[20] Despite the well-reasoned approach of the joint judgment of Cameron and Froneman JJ in the Le Roux matter concerning the need for an apology and to direct one, in the absence of the issue being canvassed in evidence and only fleetingly referred to in argument and without any relief sought in that regard, I decline to be further drawn on the issue.

[21] Ms van der Westhuizen submitted that the claim, even amended downwards to N$35,000.00 remained exorbitant in the absence of any publication of the insult to any other parties. I am inclined to agree. Ms Schneider was not able to produce any authority to justify the quantum claimed, even in the amended claim. I also agree with Ms van der Westhuizen that the foul language used by the defendant should also be seen within its context. In doing so, I wish to make it clear that I certainly regard the language as being entirely unacceptable and that it would and did give rise to an affront and an infringement of the plaintiff’s dignity. But as was also stressed in the judgment of Skweyiya J, in the Le Roux matter2, albeit in an entirely different context,

It is a well recognised principle of our law that adjudication must occur within context”.

[22] Ms van der Westhuizen then proceeded to refer to the context within which the insult had occurred. I agree that the damages should be considered and be determined by taking that context into account. Bearing in mind the context, she submitted that the offer made by the defendant (earlier and at the commencement of the proceedings) of N$5,000.00 was more than reasonable and that the plaintiff’s costs should be restricted to the date of the earlier offer and should only arise on a magistrate’s court scale and that the costs of the trial should be awarded to the defendant on a High Court scale.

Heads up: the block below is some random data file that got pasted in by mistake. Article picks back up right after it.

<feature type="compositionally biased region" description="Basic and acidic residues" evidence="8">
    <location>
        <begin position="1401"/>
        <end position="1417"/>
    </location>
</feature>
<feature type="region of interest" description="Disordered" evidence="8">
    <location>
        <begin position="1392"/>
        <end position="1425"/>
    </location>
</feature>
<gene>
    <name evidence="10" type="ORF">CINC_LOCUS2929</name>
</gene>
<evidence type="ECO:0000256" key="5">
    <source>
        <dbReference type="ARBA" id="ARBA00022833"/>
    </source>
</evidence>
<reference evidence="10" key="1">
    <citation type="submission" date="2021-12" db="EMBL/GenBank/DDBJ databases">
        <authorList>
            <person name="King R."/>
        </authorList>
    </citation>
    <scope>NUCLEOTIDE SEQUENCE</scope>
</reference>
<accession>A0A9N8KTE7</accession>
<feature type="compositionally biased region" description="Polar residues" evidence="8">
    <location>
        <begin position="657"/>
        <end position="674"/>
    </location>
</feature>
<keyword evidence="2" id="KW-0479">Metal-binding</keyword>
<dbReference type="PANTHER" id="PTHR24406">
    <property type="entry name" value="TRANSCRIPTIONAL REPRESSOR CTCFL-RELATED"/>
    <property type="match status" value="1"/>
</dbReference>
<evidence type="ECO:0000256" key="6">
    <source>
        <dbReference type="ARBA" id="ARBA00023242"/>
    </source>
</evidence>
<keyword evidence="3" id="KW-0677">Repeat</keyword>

[23] Both counsel acknowledged that there would not appear to be authority directly on point. In the Le Roux matter, the Constitutional Court reduced an award of damages to R25,000.00 in respect of the publication of a computer created image depicting the faces of the deputy principal of a school superimposed alongside that of the school principal on an image of two naked men sitting in a sexually suggestive posture. It would appear that there had been wide publication of this image within the school context. The High Court had awarded R45,000.00 in damages. This award was ultimately reduced to R25,000.00 by the Constitutional Court. Other decisions involving the action iniuriam were also referred to. I have considered them. I have also considered the approach of the Supreme Court in Trustco International v Shikongo3 where a damages award for a serious defamation which had been prominently published in a publication with a wide circulation concerning the then Mayor of Windhoek was reduced on appeal to the Supreme Court from N$175,000.00 to N$100,000.00.

[24] Taking into account these authorities and the context within which the injurious conduct had occurred, I consider that the unconditional offer made by the defendant provides more than adequate compensation in the circumstances and would in my assessment constitute a more than adequate and reasonable award of damages.